The Nepali situation depicting such gaps in social and intellectual consciousness did not change significantly for many decades. Inadequacy in social movement meant liberty to the state to continue doing what it does best – maintain status quo. Development assistance, technical and financial, that poured into the country did contribute to the limited development of infrastructure and some expansion of social services providing an access to education and health to a larger section of population than before.
However, the composition, character and social priorities of the dominant classes did not change. The collective demand of the people for a new era based on shared experiences and beliefs and for systems that would be necessary to obtain sustainable outcomes was generally absent. Feudal relations in land and society at large remained intact. Anachronistic and inhumane practices flowing from the Hindu caste hierarchy such as what is meted out to the so-called “untouchables" continued, as did the subjugation of women and other historically oppressed groups of citizens. The people living in one part of the country (the Terai) felt ignored while other groups in the hills and the mountains also felt dominated because of their ethnicity.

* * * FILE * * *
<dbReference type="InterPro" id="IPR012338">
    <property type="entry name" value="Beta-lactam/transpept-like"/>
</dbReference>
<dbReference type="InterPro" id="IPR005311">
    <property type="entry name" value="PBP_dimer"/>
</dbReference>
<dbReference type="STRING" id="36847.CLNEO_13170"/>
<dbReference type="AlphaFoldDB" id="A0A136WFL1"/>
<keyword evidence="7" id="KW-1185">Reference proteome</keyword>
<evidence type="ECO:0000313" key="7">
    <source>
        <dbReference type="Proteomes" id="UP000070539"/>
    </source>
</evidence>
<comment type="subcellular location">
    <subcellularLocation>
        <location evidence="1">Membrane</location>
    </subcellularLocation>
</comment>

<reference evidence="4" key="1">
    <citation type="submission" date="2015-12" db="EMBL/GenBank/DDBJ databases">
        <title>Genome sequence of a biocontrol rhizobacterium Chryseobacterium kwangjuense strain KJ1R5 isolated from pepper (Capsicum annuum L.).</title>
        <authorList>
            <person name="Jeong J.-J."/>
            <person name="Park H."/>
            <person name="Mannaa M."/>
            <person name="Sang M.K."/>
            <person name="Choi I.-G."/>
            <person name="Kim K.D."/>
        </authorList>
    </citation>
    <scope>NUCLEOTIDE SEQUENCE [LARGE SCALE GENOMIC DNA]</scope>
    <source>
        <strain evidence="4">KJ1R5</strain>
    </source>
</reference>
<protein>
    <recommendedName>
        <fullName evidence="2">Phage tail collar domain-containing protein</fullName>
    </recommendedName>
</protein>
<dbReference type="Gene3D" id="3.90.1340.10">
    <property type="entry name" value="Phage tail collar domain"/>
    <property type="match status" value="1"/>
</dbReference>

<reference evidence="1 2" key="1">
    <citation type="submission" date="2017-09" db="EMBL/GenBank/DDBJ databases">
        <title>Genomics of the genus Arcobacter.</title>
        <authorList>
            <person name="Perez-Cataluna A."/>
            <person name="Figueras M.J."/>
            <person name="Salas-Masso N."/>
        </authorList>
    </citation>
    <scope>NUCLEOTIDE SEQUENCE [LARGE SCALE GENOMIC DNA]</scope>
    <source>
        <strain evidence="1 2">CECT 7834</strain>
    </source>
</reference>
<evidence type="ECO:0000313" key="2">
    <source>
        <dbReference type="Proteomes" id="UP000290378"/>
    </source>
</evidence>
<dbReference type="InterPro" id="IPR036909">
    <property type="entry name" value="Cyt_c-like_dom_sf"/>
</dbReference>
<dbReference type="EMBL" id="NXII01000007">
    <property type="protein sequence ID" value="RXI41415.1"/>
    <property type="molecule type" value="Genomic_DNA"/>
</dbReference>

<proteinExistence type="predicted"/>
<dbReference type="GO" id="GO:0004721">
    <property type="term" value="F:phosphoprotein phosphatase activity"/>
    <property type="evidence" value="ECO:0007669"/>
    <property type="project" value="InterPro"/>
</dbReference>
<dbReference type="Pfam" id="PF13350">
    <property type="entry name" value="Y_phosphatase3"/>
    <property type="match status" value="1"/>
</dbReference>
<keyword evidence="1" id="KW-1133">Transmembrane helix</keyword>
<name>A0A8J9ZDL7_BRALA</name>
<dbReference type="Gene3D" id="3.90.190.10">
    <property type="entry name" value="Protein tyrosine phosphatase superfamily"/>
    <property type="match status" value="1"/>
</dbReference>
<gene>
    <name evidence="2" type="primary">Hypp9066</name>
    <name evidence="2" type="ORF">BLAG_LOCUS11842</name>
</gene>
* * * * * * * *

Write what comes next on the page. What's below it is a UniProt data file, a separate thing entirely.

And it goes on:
The more than fifty years of efforts at development and the many development plans the country pursued remained oblivious of the difficulties that such environment posed for the realisation of the declared objectives of political freedom, social justice and general development. Even in this dire situation, signs of civil society and civic protests remained rare. The development paradigm that projected the state as the benefactor and the people as passive receivers of development did not help the situation much. Potential activists in civic and professional domains looked for services and entitlements from the state rather than respect for their rights and demands.
The new constitution and the democratic order that the country obtained for itself after Jana-Andolan (People’s Movement) in 1990 gave some hope. First, political rights and civil liberties of the people were guaranteed for nearly the first time. This meant that the people could speak and freely express aspirations for their cultural and social rights as well. The diversity that is Nepal, economically, socially and culturally, found its true expression through organisations and activities aimed at securing the identity and interests of communities that suffered neglect at the hands of dominant social groups that ruled the country for decades and centuries.